GameStop swings to Q1 loss but digital sales soar
GameStop reported a loss for its first quarter as its stores were shuttered due to COVID-19 but its online sales jumped as the company pivoted to an online and curbside pickup model.
The videogame retailer reported a net loss of $165.7 million, or $2.57 a share, for the quarter ended May 2, compared with net income of $6.8 million, or 7 cents a share, in the year-ago period. The company’s adjusted net loss was $103.9 million, or $1.61 a share.
Revenue declined 17% to $1.02 billion. Global e-commerce sales surged 519% from the year-ago quarter.
Total global comparable store sales decreased 17% excluding stores that were closed during the first quarter as a result of the COVID-19 pandemic. After including the impact of stores that were closed for the majority of the quarter due to the COVID-19 pandemic, comparable sales decreased by approximately 30%.
“I was pleased with our team’s ability to adapt quickly and despite significant disruption,” GameStop CEO George Sherman said on the company’s earnings call. “Stores managed to retain most of their planned sales volume to online and curbside pickup, and delivered total sales for the quarter just shy of original expectations.”
GameStop has been opening its stores in phases as restrictions have lifted and in accordance with mandates. At the end of May 2020, 85% of its U.S. locations were open to limited customer access or curbside delivery and 90% of its international locations were open. However, due to the protests after the killing of George Floyd, the retailer temporarily closed about 100 stores that had been reopened. About 35 of these locations “will be closed for the foreseeable future given extensive physical damage,” the company stated.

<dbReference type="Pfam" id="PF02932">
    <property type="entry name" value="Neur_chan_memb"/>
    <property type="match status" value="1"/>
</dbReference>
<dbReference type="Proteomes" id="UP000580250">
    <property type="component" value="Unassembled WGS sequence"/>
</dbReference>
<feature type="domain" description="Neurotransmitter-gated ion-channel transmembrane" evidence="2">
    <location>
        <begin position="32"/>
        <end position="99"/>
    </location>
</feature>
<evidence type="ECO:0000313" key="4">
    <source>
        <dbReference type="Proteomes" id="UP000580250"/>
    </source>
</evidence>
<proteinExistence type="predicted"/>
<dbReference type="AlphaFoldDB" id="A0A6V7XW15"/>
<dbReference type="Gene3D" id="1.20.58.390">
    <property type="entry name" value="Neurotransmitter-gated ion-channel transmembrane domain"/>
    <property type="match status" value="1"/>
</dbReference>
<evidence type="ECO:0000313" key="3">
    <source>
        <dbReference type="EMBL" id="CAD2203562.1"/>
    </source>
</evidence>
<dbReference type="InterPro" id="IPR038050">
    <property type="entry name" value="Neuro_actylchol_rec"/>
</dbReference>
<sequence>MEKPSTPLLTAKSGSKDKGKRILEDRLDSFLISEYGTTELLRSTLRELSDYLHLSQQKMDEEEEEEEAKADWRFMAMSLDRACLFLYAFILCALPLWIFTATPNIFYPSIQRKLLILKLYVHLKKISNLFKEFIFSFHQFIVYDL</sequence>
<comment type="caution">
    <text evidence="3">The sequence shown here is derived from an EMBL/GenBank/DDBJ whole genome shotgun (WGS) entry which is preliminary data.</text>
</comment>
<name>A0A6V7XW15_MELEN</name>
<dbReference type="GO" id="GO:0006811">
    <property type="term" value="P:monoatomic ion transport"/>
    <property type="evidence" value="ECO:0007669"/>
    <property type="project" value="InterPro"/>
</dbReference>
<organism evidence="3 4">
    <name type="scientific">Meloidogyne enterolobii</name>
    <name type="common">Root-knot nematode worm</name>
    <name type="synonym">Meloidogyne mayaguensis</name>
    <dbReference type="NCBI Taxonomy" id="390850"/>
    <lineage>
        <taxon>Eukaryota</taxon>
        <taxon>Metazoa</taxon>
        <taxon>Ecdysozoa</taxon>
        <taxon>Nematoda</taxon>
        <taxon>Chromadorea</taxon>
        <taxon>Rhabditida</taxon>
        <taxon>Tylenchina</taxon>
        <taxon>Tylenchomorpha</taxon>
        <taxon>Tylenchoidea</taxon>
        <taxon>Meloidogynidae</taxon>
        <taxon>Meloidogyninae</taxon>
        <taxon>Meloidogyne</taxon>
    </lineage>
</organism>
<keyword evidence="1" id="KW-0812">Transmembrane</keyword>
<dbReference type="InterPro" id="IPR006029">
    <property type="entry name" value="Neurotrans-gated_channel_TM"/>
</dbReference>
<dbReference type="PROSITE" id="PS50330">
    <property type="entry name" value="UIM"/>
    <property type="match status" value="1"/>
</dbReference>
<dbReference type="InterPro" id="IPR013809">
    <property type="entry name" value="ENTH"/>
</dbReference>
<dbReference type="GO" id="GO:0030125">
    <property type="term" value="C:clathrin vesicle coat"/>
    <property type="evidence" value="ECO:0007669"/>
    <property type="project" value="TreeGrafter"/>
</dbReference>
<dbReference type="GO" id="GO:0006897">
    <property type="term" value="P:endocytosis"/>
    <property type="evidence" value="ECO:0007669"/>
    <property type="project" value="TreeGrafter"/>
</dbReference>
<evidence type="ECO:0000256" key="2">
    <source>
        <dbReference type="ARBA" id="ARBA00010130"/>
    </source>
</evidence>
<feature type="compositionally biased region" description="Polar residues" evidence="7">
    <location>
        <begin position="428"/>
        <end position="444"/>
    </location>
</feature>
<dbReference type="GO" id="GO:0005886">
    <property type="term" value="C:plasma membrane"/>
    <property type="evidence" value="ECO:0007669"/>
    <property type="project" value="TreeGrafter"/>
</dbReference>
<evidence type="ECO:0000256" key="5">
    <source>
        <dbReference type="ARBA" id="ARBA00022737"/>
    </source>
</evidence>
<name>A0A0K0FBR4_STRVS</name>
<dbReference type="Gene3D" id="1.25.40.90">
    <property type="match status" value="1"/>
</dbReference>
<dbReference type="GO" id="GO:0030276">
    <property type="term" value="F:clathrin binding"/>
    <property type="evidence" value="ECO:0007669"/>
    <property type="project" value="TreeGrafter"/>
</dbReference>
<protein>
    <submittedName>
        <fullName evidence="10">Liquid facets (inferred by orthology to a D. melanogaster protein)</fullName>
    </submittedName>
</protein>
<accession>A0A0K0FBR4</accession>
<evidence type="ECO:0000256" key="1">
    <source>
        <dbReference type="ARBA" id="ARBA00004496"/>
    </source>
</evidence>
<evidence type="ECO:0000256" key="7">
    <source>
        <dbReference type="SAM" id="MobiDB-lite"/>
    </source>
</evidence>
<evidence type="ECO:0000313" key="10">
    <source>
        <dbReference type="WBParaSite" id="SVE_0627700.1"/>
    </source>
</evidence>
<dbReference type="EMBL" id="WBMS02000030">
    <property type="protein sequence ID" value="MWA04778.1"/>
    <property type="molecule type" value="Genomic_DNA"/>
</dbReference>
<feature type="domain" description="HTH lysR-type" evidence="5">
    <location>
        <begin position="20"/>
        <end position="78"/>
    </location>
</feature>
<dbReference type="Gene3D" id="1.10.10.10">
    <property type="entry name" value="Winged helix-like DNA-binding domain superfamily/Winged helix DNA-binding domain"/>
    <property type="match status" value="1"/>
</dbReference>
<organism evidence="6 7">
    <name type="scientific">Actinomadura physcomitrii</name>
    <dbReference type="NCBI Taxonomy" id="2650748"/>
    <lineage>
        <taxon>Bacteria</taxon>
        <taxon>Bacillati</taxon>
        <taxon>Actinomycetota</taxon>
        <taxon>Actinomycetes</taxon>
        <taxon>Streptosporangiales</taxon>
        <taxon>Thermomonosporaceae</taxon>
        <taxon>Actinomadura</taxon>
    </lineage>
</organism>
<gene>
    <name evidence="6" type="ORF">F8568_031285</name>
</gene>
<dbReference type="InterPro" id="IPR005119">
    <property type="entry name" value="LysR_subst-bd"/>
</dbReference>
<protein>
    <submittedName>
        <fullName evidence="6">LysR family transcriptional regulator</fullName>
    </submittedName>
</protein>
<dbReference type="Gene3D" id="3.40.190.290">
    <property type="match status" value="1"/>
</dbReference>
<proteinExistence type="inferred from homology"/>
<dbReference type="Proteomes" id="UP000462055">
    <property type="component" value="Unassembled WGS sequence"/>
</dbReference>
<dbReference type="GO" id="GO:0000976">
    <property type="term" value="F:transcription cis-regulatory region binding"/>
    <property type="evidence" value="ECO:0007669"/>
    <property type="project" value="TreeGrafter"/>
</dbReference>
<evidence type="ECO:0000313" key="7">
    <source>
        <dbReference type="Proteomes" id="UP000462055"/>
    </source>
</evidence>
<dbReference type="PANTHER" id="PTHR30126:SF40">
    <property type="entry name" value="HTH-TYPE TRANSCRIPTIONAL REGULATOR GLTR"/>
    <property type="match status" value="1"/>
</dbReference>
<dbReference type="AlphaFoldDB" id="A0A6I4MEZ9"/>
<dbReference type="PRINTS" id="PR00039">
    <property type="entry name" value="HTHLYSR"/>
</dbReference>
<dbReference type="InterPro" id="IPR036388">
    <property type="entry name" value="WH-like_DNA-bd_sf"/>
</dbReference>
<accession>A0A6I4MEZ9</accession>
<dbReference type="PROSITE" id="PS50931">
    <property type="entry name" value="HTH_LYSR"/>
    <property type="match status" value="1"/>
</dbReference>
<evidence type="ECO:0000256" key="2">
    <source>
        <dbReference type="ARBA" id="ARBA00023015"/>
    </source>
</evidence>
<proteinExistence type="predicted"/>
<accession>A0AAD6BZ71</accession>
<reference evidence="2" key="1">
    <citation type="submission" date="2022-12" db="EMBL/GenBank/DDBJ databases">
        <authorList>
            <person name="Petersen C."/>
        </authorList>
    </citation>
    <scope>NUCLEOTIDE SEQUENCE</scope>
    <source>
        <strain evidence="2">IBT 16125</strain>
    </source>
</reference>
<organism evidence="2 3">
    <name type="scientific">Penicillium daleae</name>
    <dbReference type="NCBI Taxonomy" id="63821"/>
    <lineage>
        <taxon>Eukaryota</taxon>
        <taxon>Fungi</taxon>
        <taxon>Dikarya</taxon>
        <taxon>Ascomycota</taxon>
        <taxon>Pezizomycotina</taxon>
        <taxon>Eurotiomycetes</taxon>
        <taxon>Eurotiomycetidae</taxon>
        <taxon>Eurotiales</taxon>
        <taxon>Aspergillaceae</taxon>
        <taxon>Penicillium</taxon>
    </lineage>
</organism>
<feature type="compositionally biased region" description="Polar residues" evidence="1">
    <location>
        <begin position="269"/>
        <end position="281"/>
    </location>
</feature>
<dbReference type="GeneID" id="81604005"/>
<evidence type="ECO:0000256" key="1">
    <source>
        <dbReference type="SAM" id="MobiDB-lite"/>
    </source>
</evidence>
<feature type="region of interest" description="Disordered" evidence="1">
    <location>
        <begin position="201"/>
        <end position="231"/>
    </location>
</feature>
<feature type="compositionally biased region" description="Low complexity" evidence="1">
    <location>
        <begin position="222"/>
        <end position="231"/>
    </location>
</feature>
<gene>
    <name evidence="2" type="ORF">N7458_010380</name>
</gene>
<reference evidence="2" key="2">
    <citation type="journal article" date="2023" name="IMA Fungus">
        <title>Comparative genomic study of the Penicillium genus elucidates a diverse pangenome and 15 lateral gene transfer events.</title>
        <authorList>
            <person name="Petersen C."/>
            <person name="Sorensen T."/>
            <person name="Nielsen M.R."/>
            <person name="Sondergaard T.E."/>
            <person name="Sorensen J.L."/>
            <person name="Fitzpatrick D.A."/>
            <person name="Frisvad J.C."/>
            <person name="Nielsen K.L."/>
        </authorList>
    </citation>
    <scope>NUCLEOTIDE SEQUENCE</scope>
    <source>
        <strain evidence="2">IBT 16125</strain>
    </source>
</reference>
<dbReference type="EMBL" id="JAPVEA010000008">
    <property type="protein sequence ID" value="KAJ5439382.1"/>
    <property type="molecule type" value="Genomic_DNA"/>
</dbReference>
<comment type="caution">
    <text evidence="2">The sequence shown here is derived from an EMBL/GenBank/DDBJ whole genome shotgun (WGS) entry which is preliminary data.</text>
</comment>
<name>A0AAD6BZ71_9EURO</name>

GameStop is expected to benefit during the next two quarters from several software launches that were delayed due to the COVID-19 outbreak. Also, it expects a boost when the new PlayStation and Xbox consoles are released in time for holiday sales.
“As we begin the second quarter, we are cautiously and prudently navigating the near-term, as we are operating in the last few months of the current generation console cycle and believe we have experienced a pull forward in demand for end-of-life inventory given a surge in gaming product demand following the global stay-at-home orders,” stated Sherman. “That said, we believe the performance we achieved despite multiple headwinds is further evidence of the power of GameStop and the advantages that we possess driven by our global footprint, knowledgeable sales associates and strong loyalty base. We believe these attributes along with our intense focus on expense and working capital management have us poised to capitalize on the hardware and software sales growth expected as several new software titles and next-generation consoles are introduced later this year.”